Hourly rates—detailed assessment following costs management
Hourly rates—detailed assessment following costs management

The following Dispute Resolution practice note provides comprehensive and up to date legal information covering:

  • Hourly rates—detailed assessment following costs management
  • Hourly rates—general
  • Hourly rates—costs budget
  • Impact of budget discussion reports
  • Hourly rates—costs management
  • Hourly rates—detailed assessment following costs management
  • Cases considering hourly rates on detailed assessment following costs management
  • Whether hourly rates are subject to detailed assessment
  • Whether a challenge to hourly rates constitutes a good reason to depart from a previous budget
  • Whether a reduction in the hourly rates applicable to incurred costs will affect the assessment of costs subject to previous approval?
  • More...

This Practice Note is concerned with the court’s approach to costs assessment where a costs management order (CMO) is in place and covers, specifically, the assessment of hourly rates in terms of incurred or budgeted costs at detailed assessment. This Practice Note should be read in conjunction with the Practice Note on Detailed assessment and costs budgeting, which considers the relationship between costs budgeting and detailed assessment and in particular the provisions in CPR 3.18.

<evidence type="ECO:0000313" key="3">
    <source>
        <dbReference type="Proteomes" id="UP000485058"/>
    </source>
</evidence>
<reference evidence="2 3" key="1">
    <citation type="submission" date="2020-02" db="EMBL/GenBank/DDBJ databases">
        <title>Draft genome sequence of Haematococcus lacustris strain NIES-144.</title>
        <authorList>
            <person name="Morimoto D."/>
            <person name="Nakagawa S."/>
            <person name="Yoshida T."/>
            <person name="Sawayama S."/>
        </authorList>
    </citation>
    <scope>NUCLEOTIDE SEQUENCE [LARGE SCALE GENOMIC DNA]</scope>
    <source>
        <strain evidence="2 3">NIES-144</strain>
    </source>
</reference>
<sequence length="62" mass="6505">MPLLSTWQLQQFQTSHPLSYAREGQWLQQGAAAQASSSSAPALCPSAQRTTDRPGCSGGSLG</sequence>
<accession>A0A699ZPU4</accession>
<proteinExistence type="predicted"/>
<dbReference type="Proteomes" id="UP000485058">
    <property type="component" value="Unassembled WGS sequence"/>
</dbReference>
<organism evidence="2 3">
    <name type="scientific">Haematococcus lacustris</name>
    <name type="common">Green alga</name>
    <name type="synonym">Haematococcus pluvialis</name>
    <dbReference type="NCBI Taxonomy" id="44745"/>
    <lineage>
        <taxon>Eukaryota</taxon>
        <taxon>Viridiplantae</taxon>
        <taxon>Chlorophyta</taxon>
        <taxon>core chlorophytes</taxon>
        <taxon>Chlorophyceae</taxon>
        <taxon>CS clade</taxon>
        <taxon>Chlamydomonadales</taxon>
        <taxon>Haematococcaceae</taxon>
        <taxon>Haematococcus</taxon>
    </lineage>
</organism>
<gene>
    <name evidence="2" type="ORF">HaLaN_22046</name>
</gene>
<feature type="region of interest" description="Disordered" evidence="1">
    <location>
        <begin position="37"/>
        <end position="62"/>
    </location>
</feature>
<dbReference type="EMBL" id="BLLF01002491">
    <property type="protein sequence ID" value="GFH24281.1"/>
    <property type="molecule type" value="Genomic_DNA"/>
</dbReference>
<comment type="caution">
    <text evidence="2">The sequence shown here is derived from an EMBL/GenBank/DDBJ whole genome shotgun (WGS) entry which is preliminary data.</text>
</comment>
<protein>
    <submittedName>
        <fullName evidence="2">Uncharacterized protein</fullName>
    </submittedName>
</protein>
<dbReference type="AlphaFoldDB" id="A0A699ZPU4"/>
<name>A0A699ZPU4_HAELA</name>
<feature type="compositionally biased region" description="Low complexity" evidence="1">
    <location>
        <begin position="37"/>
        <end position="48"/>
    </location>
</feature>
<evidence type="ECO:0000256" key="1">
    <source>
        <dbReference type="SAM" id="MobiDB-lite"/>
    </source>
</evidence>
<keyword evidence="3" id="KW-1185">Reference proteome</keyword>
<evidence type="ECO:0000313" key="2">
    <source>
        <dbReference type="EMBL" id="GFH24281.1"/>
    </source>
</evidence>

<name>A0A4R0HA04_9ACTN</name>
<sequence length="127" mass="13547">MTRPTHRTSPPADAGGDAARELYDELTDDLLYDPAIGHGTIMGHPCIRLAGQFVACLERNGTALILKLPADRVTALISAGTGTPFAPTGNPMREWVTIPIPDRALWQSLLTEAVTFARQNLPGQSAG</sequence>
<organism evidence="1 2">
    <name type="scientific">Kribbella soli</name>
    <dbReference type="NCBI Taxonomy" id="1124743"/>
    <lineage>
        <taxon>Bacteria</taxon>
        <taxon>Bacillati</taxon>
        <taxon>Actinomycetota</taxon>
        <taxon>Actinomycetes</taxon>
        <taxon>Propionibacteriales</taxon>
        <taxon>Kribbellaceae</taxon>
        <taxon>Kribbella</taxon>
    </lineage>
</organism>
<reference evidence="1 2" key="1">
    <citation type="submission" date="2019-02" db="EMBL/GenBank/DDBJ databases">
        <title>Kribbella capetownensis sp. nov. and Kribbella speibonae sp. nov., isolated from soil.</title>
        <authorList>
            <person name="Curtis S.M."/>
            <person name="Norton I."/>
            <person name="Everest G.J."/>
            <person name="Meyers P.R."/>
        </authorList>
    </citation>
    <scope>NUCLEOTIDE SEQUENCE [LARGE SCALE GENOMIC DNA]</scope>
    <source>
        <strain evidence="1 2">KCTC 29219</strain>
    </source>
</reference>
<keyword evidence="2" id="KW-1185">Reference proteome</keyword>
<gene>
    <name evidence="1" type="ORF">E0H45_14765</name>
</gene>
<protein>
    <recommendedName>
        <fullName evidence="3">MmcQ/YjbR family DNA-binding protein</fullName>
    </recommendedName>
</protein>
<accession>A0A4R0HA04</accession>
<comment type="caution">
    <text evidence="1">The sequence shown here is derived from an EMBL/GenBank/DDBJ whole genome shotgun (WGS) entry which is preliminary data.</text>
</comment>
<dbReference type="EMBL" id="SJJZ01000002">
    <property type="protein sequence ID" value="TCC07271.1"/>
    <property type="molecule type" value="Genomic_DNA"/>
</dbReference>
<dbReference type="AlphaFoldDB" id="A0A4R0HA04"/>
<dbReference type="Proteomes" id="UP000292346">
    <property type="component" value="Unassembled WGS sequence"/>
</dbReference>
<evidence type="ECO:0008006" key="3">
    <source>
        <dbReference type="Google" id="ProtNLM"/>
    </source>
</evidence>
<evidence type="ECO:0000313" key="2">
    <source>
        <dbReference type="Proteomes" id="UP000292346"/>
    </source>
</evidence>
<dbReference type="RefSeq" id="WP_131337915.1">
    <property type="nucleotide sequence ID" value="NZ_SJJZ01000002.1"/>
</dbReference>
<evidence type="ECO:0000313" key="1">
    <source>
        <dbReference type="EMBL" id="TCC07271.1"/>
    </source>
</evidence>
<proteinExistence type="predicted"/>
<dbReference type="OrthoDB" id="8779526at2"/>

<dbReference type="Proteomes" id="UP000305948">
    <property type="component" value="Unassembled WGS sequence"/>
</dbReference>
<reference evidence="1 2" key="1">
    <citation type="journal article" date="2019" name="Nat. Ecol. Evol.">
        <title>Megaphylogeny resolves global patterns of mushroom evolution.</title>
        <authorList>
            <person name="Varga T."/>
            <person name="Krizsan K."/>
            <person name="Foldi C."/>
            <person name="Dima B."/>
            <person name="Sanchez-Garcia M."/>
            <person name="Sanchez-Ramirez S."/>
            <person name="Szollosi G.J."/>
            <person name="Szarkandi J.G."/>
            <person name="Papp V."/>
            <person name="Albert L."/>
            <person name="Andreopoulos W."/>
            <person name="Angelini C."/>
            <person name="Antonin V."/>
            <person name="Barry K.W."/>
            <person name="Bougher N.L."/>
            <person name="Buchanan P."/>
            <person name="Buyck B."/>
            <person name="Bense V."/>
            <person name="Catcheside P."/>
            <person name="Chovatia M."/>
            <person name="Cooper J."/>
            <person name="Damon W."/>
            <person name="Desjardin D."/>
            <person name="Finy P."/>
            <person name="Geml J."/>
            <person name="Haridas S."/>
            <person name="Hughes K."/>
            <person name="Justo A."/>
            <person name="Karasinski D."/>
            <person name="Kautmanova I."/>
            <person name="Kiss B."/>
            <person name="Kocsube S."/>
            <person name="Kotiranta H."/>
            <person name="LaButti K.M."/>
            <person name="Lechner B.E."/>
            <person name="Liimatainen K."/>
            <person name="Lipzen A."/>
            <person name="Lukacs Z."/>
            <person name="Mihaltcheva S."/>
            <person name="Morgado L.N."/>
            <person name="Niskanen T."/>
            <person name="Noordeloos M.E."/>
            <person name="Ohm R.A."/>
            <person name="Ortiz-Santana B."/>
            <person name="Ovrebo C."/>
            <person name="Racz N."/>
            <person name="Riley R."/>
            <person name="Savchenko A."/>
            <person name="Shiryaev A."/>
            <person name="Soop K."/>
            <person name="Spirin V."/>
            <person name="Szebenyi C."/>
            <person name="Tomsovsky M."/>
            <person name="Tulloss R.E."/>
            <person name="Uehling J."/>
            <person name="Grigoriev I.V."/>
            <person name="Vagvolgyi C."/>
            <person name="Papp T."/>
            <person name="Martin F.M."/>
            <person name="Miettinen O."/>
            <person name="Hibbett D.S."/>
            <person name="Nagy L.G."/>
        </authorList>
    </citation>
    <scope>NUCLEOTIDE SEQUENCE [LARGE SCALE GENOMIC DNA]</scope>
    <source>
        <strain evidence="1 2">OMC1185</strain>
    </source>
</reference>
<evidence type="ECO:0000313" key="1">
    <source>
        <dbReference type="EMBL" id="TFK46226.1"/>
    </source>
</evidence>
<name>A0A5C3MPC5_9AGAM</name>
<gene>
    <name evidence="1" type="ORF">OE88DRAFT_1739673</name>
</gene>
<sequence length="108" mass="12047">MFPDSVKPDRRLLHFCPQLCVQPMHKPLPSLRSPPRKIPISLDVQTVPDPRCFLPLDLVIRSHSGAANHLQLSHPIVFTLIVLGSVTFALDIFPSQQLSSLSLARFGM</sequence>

See also the following Practice Notes which may be relevant to considering issues of costs management and detailed assessment:

  1. Costs management and costs budgeting—general principles

  2. Costs budgeting—courts' approach

  3. Costs budgets—revision and variation

  4. Detailed assessment—what is it, who does it and where?

Hourly rates—general

Hourly rate is the term given to the amount individual solicitors (or counsel) will charge on a bill for each hour of work to be done. Different hourly rates apply depending on the experience of the person doing the work. While solicitors can charge any hourly rate they wish for their services, it does not follow that the client will be able to recover the same amount as the solicitor has charged, by way of costs.

When a party has been successful in being awarded its costs of proceedings and these costs are to be assessed, the costs will be subject to either summary or detailed assessment (see Practice Notes:

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